Yoshida Hiroshi was born as the son of an elementary school principal. His artistic talent was discovered early and at the age of 18 he entered a private art school in Tokyo.

Yoshida started as a painter and soon won many exibition prizes. But it was not before 1920 that he started creating woodblock prints. Yoshida Hiroshi then met Watanabe Shozaburo, publisher and owner of the Watanabe print store in Tokyo. Watanabe published the first seven of Yoshida Hiroshi's woodblock prints.

The Making of a Japanese Print

The Shalimar Gardens, 1932

The traditional process of creating a Japanese woodblock print was a cooperation of three strictly separated skills: the artist who designed the print subject, the carver and finally the printer and publisher. In contrast, the sosaku hanga followers believed that the process of creating a print - design, carving, printing - should be performed by the artist himself.

Although Yoshida is usally considered as a member of the shin hanga movement, he followed the same ambitions of creating a print by himself.

In 1923 Watanabe's store was completely destroyed in the fires that followed the great earthquake. All of Yoshida's woodblocks and more than a hundred of his prints were lost.

After coming back from his third visit to the United States, Yoshida in 1925 started employing his own artisan carvers and printers. He supervised them very closely and often he carved a block himself. He thought that he had to be more skilled in all aspects of producing a print than each of his workers.

Yoshida Hiroshi - an Avid Traveller

Kinoe, 1930

Yoshida travelled a lot. He came to the United States, Europe, Africa, India, China, Korea and througout Japan. Another passion was mountaineering. He even established an association called Nihon Sangakuga Kyokai, the Japan Alpine Artist Association. His prints reflect both his love for travelling and for mountains. Most of his prints show landscape scenes from his travels and mountain subjects from Japan and the European Alps.

Although his roots were in Japanese traditions, Yoshida was a real cosmopolitan artist who merged both worlds to something new and fascinating. When looking at his print scenes from abroad, you have the impression of being "on the spot". Yoshida is cited with the words "True art is cosmopolitan and the result therefore of external influences as well as of the inherent vitality and life of the different nations". Towards the end of his life, he planned a series entitled One Hundred Views of the World. Yoshida died before he could put his dream into reality.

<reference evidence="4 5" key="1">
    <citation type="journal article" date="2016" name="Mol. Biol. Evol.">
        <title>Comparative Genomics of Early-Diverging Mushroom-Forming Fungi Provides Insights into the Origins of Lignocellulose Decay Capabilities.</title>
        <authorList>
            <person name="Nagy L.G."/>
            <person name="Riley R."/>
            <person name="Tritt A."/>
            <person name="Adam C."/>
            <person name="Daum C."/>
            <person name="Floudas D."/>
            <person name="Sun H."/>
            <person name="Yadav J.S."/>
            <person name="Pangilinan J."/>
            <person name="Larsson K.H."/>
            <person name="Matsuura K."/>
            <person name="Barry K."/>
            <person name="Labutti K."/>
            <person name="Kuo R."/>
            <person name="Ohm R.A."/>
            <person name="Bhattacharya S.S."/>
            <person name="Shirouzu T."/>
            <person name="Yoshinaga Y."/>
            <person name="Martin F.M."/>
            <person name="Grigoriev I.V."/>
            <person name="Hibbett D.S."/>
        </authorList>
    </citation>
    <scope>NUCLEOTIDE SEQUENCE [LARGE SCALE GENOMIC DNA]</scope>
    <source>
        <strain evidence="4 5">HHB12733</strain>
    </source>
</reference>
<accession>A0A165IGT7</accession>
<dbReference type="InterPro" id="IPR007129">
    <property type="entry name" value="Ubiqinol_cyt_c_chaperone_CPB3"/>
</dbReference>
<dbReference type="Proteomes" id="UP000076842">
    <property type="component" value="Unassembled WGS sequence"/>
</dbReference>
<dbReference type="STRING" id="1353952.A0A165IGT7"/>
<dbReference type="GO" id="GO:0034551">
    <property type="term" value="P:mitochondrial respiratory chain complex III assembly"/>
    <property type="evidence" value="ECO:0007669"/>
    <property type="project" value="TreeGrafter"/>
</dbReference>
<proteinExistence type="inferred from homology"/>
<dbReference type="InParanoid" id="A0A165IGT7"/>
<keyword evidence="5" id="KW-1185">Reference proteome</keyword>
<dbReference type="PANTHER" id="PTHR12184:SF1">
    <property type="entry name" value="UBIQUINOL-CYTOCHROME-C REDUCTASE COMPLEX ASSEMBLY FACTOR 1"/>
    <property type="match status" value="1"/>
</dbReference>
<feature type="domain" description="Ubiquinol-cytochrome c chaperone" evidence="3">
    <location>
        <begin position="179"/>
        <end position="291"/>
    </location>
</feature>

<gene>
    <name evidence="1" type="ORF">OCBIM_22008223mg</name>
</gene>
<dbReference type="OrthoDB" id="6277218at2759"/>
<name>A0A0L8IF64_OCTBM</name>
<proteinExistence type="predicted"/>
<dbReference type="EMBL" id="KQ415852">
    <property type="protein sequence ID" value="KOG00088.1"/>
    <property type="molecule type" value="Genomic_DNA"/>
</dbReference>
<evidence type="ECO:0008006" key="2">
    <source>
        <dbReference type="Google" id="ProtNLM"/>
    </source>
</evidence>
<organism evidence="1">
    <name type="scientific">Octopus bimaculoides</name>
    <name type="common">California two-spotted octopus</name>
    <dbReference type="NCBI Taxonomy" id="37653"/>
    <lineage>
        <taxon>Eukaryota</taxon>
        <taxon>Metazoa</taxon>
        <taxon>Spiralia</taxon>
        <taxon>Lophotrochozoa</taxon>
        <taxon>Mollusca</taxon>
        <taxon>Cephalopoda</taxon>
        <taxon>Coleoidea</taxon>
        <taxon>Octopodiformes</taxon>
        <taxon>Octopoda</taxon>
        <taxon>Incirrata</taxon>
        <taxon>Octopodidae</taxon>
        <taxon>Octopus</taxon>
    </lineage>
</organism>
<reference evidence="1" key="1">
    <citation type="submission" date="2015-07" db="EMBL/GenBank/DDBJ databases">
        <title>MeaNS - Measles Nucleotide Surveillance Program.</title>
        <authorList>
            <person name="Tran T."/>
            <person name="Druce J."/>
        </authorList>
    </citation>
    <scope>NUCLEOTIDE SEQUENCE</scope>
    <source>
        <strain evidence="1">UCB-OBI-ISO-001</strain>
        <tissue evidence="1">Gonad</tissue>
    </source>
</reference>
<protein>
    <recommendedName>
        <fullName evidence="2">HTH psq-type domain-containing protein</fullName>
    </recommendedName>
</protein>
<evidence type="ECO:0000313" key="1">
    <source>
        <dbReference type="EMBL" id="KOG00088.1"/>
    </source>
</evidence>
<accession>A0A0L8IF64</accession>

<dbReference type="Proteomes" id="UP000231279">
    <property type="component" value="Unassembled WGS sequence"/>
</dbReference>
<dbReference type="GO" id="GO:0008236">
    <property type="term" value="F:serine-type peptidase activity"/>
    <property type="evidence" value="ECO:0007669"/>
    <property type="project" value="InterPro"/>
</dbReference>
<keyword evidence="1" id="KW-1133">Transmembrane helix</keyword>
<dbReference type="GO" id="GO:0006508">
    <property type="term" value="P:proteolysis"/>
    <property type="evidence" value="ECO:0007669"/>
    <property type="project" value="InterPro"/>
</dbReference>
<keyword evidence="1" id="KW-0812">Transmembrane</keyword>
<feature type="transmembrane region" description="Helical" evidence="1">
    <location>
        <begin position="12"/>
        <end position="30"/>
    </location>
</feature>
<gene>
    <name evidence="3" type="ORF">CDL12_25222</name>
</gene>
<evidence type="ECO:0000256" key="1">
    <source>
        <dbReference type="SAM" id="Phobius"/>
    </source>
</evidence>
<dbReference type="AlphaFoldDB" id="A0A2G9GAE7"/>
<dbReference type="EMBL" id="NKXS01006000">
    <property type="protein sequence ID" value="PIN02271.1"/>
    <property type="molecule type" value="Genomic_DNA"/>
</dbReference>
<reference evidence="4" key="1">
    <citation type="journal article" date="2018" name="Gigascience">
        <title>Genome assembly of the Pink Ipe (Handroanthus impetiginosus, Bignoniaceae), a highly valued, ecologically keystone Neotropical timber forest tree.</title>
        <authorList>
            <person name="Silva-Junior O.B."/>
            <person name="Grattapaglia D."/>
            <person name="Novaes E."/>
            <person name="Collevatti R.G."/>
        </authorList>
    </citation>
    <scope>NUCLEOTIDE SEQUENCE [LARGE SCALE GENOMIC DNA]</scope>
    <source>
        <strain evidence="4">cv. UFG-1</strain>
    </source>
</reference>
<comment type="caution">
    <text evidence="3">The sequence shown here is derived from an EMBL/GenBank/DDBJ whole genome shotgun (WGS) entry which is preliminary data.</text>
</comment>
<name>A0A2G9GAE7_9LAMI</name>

At the end of his life, Yoshida Hiroshi had created 259 woodblock prints - seven published by Watanabe and the rest by Yoshida himself. It should not be forgotten that he gave the world even more than his own works of art: His both sons, Toshi and Hodaka Yoshida became great artists themselves.

The 1985 Commemorative Collection edition (西集記念)

From http://www.shogungallery.com/wwwboard/archive/oldmess/17.html :
In 1985, to celebrate a major exhibition of Hiroshi Yoshida's prints in Japan, Hiroshi's son, Toshi (an artist in his own right) published a number of his father's prints in commemoration, from the original blocks. These prints were of very high quality and according to Toshi limited to 300 impressions.

The artworks displayed on JAODB are not for sale.

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Site copyright: Dr Ross F. Walker. Copyright of the displayed artwork: the original owner. The information contained on this website is provided as an educational resource to scholars and collectors of Japanese art. JAODB would like to thank the caretakers of these art items for their contribution to this database. The items displayed here are not being offered for sale. Unless otherwise indicated the displayed item is not in the ownership of JAODB or Ross Walker.